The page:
# To Joseph Fayrer   [1–3 July 1874]1

I dissolved $\frac{1}{2}$ gr. (of cobra-poison)2 in ȝj3 of water, so that I was able to immerse two leaves. It acted as before, but more energetically; and I observed more clearly, this time, that the solution makes the secretion round the glands cloudy, which I have never before observed. But here comes the remarkable point; after an immersion of 48 hours, the protoplasm within the cells incessantly changes form, and I never saw it on any other occasion so active. Hence I cannot doubt that this poison is a stimulant to the protoplasm; and I shall be very curious to find out in your papers whether you have tried its action on the cilia and on the colourless corpuscles of the blood. If the poison does arrest their movement, it will show that there is a profound difference between the protoplasm of animals and of this plant. Therefore if you try any further experiments I hope that you will be so kind as to inform me of the results.4 I may add that I tried at first 1 gr. to the ȝj, as that is my standard strength for all substances.

It is certainly very remarkable that the poison should act so differently on the cilia and on the protoplasm of Drosera.5 After the 48 hours’ immersion, I placed the two leaves in water and they partially reexpanded. I thought that the whitened glands were perhaps killed; but those of one leaf which I tried with carbonate of ammonia absorbed it, and the protoplasm was affected in the usual manner. I am very much surprised at the action of the poison on the viscid secretion from the glands, which it coagulates into threads and bits of membrane, with much granular matter. Have you observed whether the poison affects in any marked manner mucus or other such secretions?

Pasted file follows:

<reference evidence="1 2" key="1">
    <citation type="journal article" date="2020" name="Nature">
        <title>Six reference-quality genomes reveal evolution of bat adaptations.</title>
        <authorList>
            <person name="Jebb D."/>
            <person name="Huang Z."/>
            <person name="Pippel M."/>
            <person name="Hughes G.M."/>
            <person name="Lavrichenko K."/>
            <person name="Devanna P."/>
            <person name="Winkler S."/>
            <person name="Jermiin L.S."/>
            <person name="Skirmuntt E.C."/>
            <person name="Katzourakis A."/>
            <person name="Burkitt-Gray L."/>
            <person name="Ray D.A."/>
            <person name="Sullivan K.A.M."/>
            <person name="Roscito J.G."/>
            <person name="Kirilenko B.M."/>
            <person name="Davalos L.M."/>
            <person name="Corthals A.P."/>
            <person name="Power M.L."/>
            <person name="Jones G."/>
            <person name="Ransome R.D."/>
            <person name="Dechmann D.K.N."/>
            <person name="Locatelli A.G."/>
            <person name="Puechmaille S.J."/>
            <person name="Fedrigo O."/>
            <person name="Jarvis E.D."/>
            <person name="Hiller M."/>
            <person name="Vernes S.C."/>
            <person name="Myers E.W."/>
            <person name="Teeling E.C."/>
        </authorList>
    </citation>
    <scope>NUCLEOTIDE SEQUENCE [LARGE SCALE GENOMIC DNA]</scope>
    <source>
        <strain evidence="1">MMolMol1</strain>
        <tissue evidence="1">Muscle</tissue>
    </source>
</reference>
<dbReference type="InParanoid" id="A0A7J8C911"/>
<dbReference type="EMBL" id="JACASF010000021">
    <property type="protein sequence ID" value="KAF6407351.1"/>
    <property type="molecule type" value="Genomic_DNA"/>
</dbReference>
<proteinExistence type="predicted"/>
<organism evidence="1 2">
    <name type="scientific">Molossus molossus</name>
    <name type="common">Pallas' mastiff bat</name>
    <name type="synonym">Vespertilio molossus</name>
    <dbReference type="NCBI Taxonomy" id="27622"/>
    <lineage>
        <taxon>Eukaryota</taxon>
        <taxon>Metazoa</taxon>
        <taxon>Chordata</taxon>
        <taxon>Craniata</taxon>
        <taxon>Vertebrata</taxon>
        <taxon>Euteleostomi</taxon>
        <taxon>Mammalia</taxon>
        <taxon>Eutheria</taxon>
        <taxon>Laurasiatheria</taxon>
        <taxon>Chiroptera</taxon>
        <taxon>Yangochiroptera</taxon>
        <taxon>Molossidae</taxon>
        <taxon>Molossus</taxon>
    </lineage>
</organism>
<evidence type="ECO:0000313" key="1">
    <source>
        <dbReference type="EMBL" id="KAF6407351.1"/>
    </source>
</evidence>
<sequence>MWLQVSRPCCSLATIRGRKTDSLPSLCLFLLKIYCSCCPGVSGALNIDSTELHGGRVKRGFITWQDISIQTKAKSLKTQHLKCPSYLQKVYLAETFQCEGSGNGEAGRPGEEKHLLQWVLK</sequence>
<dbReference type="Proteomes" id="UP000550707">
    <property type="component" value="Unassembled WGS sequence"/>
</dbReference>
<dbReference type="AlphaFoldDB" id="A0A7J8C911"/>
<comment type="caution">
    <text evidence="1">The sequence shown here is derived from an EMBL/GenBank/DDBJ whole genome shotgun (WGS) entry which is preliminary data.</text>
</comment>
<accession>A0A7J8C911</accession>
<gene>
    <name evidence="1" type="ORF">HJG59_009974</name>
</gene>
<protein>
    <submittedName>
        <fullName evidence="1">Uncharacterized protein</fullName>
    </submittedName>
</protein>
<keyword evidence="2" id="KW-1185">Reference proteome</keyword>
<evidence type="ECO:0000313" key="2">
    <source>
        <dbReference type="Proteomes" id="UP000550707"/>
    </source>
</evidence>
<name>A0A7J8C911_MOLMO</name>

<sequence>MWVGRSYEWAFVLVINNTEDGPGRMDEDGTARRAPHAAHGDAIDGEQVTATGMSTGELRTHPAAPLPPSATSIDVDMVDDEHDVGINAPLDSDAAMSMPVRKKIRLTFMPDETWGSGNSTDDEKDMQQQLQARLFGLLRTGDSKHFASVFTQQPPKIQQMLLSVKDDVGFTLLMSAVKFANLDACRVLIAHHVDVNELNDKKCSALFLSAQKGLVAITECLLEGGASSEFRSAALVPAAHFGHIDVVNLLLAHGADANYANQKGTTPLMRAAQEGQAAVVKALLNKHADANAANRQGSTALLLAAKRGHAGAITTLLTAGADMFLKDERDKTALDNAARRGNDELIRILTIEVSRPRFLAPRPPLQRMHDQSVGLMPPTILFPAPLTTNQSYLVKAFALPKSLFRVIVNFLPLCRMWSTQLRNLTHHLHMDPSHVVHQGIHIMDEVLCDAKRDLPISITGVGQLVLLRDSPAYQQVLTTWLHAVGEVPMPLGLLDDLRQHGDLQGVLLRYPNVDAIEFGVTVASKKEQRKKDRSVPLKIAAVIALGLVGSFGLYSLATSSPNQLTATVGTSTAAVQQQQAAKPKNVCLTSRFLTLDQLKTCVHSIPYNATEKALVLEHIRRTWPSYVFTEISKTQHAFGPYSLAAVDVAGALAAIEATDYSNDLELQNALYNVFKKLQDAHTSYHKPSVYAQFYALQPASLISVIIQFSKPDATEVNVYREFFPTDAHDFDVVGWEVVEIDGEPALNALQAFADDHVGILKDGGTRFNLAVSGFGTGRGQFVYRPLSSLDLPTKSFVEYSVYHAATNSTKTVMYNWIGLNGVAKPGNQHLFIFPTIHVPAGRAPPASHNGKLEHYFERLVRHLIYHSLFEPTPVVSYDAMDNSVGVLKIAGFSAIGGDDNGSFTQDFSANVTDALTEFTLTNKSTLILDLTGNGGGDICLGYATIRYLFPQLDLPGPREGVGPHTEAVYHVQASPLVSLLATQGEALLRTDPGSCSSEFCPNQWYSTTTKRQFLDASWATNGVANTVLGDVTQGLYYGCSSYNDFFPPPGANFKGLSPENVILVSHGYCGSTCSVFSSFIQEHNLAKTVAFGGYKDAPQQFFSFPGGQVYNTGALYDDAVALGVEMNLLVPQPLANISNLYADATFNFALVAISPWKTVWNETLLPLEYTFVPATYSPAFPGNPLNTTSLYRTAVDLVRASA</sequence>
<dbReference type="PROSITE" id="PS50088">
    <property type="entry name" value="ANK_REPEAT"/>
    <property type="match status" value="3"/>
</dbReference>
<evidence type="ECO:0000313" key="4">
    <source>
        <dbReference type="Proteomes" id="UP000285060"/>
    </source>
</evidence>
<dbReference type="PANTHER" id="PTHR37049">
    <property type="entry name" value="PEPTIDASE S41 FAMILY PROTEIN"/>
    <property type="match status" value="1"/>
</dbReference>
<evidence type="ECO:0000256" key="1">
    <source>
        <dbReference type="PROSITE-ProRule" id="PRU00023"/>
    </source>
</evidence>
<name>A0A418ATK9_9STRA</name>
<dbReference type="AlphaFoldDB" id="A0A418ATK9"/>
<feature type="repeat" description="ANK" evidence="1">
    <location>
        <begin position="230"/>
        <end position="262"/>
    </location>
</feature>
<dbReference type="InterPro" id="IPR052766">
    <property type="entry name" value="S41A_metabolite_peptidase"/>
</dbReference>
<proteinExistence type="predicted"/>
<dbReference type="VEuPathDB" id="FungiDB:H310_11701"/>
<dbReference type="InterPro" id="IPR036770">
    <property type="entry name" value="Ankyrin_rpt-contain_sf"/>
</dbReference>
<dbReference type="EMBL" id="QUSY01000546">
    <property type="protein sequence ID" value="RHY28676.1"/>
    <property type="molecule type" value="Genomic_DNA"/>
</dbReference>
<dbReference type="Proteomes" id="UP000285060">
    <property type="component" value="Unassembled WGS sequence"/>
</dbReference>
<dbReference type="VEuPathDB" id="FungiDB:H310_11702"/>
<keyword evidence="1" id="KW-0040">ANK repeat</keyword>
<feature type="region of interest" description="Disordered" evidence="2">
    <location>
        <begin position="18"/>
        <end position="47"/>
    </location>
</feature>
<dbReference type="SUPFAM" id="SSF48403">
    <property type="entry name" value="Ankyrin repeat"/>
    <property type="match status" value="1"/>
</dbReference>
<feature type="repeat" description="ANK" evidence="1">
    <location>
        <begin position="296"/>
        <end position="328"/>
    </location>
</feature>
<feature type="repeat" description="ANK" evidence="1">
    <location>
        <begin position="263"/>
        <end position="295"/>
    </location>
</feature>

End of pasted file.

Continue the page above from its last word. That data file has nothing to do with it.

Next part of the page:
## Footnotes

The date is established by the relationship between this letter, the letter from Joseph Fayrer, 30 June 1874, and the letter to Joseph Fayrer, 4 July [1874]. This letter was published in Brunton and Fayrer 1875 (see also letter to Joseph Fayrer, [before 25 June 1874]).
Square brackets in the original: presumably the text was added by Fayrer.
One drachm.
Fayrer had described the results of his experiments on ciliated epithelial cells and the muscle tissues of a frog in his letter of 30 June 1874.
In Fayrer’s experiment, the ciliae ceased all movement within minutes (see letter from Joseph Fayrer, 30 June 1874). CD’s experiment was performed on Drosera rotundifolia, the common or round-leaved sundew (see Insectivorous plants, pp. 206–8).

## Bibliography

Fayrer, Joseph. 1875. The royal tiger of Bengal, his life and death. London: J. & A. Churchill.

Insectivorous plants. By Charles Darwin. London: John Murray. 1875.

## Summary

Cobra poison is a stimulant to protoplasm. Poison acts very differently on cilia and protoplasm of Drosera.

## Letter details

Letter no.
DCP-LETT-9527F
From
Charles Robert Darwin
To
Joseph Fayrer, 1st baronet
Source of text
Proceedings of the Royal Society of London 23 (1874–5): 274